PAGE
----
Similarly dangerous are lyrics with an antisocial or anticlerical message. Appearances may be deceptive-the music may be sweet, and the lyrics may be difficult to discern or to understand, while still filling us with dangerous ideas. Clearly subversive are the artists who ask us to “Imagine” a world “with “no religion too” as a positive thing, or who suggest that “silver girl”-the works for injecting heroin-makes an appropriate “Bridge over Troubled Waters.” Remember that modern “education” has left us a population unwilling or incapable of independent thought. In a world where people rely on what they have been told, rather than on what they have researched, the television, the movies, and even popular music have become vital sources of “news” which shape the thinking of the citizens and the faithful.
Music represents an important part of our economy-national as well as global-and as consumers we ought to pay attention to what ideologies we are supporting with our entertainment dollars. Some artists ought clearly not be supported, and some will be warned by declining revenues that it is time to “change their tune.” The artist who produces both good and bad works might be selectively supported-the “single” 45-rpm records of bygone years made selective purchasing much easier than the long playing albums-the single song Internet “download” might be the modern analogy. Sales figures are the most persuasive form of consumer influence. Don’t buy the bad to get the good.
Thirty years ago it was common to find young people who knew all of the lyrics to “Jesus Christ, Superstar,” but none of the words of Matthew, Mark, Luke, and John-whose religion was shaped more by the former than by the latter. Again, Christian duty and the urge for self preservation ought to keep us away from such music.
Evil environments can make otherwise wholesome music bad. If you choose to listen to your music in a place that doesn’t open until midnight, has hardly any lights, and is filled with smoke and scantily dressed people, you are probably in the wrong place. Likewise if alcohol consumption is a major activity-and certainly if illegal drugs are in use. Men and women ought not to be “camping out” together to attend. Catholics ought never frequent persons, places, or things which present an occasion of sin.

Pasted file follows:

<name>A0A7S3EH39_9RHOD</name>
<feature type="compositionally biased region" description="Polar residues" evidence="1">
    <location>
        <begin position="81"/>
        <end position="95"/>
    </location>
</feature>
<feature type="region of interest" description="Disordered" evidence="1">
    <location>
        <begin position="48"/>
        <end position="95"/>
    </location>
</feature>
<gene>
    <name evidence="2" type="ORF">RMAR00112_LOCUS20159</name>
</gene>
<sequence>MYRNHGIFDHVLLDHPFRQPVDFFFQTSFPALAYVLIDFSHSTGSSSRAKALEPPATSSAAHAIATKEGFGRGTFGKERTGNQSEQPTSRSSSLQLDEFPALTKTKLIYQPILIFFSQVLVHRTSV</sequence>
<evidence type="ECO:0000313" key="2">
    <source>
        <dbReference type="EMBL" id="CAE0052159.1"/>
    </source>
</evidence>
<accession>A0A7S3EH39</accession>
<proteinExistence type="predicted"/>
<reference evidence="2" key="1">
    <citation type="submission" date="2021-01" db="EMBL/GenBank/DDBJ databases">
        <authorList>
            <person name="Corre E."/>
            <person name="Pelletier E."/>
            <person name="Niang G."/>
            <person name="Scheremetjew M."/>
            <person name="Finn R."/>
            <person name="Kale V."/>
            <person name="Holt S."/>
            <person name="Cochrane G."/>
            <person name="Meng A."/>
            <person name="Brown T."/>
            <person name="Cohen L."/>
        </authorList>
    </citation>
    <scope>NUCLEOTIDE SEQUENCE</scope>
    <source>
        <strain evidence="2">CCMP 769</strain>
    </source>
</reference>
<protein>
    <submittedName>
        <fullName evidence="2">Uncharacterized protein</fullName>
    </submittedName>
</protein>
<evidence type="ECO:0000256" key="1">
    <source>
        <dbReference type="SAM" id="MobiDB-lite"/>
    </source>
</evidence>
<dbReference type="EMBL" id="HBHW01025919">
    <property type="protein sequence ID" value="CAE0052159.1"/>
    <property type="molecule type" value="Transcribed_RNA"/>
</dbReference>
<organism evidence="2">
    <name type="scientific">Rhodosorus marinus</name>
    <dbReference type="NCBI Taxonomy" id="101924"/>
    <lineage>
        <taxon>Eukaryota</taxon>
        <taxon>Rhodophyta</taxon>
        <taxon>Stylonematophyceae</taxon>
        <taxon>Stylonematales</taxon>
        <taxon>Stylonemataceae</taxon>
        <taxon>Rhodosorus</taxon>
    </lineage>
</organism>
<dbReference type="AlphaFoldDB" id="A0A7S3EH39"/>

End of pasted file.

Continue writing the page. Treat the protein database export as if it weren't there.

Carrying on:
Psychic stimulation by loud or fast music could present a problem. A beat much faster than a vigorous walk will make many people suggestible, violent or irritable. Above a certain level loud music is physically damaging. Unwilling neighbors and bystanders ought not have to put up with someone else’s noise.
Like all legitimate pleasures, music should be enjoyed with appropriate moderation. Despite claims to the contrary, very few people can work or study effectively while being distracted by music that is more than barely noticeable. Entertainment should not present an undue economic burden on the family, take time away from essential activities, or cause dissent or regular separation among family members.
Finally, let us recognize that sometimes we ought to listen to the other things going on around us. To God in silent prayer, to our friends and relatives, and sometimes, even to the birds and the crickets.